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Now I understand it.

I just learnt this principle. I am doing a problem in which there's a box with many red socks, green socks and blue socks. First question was how many minimum socks should I pick out without looking to be absolutely sure to get a matching pair. This was an intuitive one. However, I am having trouble understanding an extension of this problem: how many socks should I pull out without looking to be absolutely sure that I have a three pairs of a color.

The book said 3 pairs. I presume it is 3 pairs of one color. When I thought about it, I cannot understand why there should be a solution at all. How can I be absolutely certain, when I can pick out a red sock, a red sock, a red sock, infinite number of times. If I dont understand this, then I cannot proceed with learning this principle, as I do not see how it applies or relates.

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Presumably, "many" red socks does not mean an infinite number of red socks? – JavaMan May 11 '11 at 6:24
yes I have been thinking about the wrong question. three pairs of one color are desired – kuch nahi May 11 '11 at 6:25
By the way, an "infinite version" of the pigeonhole principle can be interpreted in terms of cardinal numbers. See (for instance) for more details. – JavaMan May 11 '11 at 6:26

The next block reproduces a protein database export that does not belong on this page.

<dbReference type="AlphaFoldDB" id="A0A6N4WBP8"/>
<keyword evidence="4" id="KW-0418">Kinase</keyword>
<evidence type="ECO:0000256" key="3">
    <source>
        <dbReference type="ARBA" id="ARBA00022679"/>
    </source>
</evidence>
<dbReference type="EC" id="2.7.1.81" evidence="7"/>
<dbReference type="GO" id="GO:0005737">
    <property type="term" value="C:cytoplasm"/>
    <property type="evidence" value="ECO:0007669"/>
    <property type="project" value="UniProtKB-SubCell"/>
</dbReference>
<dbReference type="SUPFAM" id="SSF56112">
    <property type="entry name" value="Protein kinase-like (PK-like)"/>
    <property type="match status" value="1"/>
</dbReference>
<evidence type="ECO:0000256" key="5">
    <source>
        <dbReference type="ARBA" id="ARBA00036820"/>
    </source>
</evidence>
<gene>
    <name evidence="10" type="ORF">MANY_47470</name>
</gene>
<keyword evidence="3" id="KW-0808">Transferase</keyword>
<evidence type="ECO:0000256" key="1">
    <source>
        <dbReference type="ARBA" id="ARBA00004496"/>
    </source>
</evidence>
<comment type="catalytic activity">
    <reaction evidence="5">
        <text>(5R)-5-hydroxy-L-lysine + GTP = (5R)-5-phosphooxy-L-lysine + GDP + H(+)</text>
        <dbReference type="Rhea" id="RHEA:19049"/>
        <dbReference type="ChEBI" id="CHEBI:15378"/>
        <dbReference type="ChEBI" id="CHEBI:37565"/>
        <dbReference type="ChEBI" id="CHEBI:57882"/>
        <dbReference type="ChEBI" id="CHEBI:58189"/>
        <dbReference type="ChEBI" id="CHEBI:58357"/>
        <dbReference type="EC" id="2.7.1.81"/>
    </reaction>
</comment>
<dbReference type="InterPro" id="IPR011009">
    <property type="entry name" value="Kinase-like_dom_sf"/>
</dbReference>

@DJC Thanks, but I don't really see any application of that... anywhere. So there can be no injection from the set of natural numbers to the set of reals.. so? – kuch nahi May 11 '11 at 6:32
@yayu: The question keeps changing! To guarantee at least $3$ matching pairs, colour irrelevant, you need $8$ socks. Why? because "worst" cases are $5$-$1$-$1$ and $3$-$3$-$1$, or a permutation thereof. Any additional sock brings you over the top. – André Nicolas May 11 '11 at 6:58
up vote 2 down vote accepted

I think the pigeonhole principle applies to sets with a finite number of elements. In which case, you cannot pick up red socks forever. It might last for a time, but you will always end up with one green or blue sock...

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you are right. the question I posted is wrong. Three pairs each of one color are desired. – kuch nahi May 11 '11 at 6:24
which i was able to solve. But I should have thought this up before doubting myself ;) – kuch nahi May 11 '11 at 6:44

In the first question, you presumably had an answer of 4, since after 3 socks you either already had a pair or had three odd socks, and so with 4 socks you must have a pair.

In your new version of the second question, you do the same. At some stage the worst case is that you have two pairs of each colour and three odd socks (all the pigeonholes are filled), so when you take the next sock you can be sure of having at least three pairs of a single colour.

If the three pairs can be any colours, then the worst case is two pairs and three odd socks and the next sock will ensure at least three pairs.

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